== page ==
Source: The Lincoln Journal Star
Written by: David Germain (AP)
Submitted by: S.K. Sloan
In exploring why Anakin turns evil (and knowing Luke doesn’t), ‘Revenge of the Sith’ episode a good look at nature vs. nurture.
The father turned evil. The son didn’t. Was Anakin Skywalker the proverbial bad seed, or did he just have a tougher upbringing than his boy Luke?
George Lucas’ chronicle of the Skywalker family, which concludes with “Star Wars Episode III: Revenge of the Sith,” makes a nice cinematic case study of the old nature vs. nurture debate. Are good and evil bred in the bone or cultivated through life experience?
“Revenge of the Sith,” which opens Thursday, completes Lucas’ prequel series about the roots of Anakin, a dashing pilot and Jedi knight who turns to the dark side and is transformed into Darth Vader.
How about it George? Was Anakin born bad?
“No,” Lucas told The Associated Press. “That’s why most people got upset about ‘Episode I.’ They said, ‘Well, he should be a monster.’ But he’s not a monster. He has sort of heightened skills and awareness, and he’s smarter than most people, but at the same time, he makes rather bad decisions.”
Lucas chose to start with Anakin’s boyhood, showing him progressing from cheery, precocious innocent in “Episode I: The Phantom Menace” to churlish, lovesick puppy in “Episode II: Attack of the Clones” to twisted terminator in “Revenge of the Sith.”
As a prodigy with skills beyond his years, Anakin became seduced by the thought that he was destined for greater things than the average Jedi, said Lucas pal Steven Spielberg.
“I think it was simple ambition that turned him to the dark side,” Spielberg said. “The trilogy says to me it’s the dangers of that ambition. Look, he was in pod races at too young of an age. In this case, it was sort of the evil result of ambitions, being too ambitious for his own good.”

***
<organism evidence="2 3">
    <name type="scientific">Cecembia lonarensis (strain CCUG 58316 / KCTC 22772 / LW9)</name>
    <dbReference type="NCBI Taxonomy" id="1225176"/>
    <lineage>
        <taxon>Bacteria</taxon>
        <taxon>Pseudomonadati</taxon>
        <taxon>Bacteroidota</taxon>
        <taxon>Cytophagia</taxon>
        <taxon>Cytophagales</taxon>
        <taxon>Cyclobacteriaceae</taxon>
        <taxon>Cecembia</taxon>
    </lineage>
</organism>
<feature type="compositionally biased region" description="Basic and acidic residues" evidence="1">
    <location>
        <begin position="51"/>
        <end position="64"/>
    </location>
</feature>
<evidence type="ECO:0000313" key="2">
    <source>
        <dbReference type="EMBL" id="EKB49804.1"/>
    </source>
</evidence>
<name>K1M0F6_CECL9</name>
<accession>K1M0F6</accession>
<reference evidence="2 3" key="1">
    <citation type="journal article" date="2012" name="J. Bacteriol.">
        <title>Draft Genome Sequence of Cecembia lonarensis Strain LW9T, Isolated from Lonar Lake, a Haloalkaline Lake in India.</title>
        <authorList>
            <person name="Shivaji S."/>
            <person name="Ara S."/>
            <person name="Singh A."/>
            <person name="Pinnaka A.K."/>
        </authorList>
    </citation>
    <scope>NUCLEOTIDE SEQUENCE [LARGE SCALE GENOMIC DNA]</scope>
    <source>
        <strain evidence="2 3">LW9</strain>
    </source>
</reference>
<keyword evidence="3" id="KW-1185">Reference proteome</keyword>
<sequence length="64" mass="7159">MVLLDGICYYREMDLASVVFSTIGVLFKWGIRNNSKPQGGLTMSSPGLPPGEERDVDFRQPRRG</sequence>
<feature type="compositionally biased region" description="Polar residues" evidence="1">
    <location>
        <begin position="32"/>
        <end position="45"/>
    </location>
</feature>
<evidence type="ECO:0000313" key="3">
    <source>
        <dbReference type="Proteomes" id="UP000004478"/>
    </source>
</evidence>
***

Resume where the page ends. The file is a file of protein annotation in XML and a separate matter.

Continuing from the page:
Born into slavery on the desert of planet Tatooine, Anakin was a mama’s boy raised in a single-parent home never knowing who his father was. Identified by the Jedi as the next big thing, Force-wise, Anakin is whisked away to grow up under the tutelage of such galactic godfathers as Obi-wan Kenobi, Yoda and Mace Windu.
As a teenager, Anakin returns to Tatooine and slaughters a band of nomadic “sand people” for killing his mom, the Jedi apprentice’s first steps toward a life of malevolence.
“Anakin comes from a single-mother upbringing. He had such an extreme attachment to his mother, and because of that, losing her obivously had massive impact on him.” said Hayden Christensen, who plays Anakin.
In “Revenge of the Sith,” Anakin’s fear of losing the person he most loves – his wife, Padme Amidala – makes him an easy mark for the evil emperor-to-be, who tempts the young Jedi to the dark side with promises of boundless power that would allow him to save his woman.
“It really had to do with greed and the flip side of greed, which is possessiveness,” Lucas said. “If you’re a Jedi, you can’t have possessiveness. You can love people, you can care about people, but you can’t hold on to them. As a result, that’s where he goes wrong, and it takes him down a path of gaining power, and that power corrupts itself. And pretty soon, he’s thinking about becoming emperor of the universe.”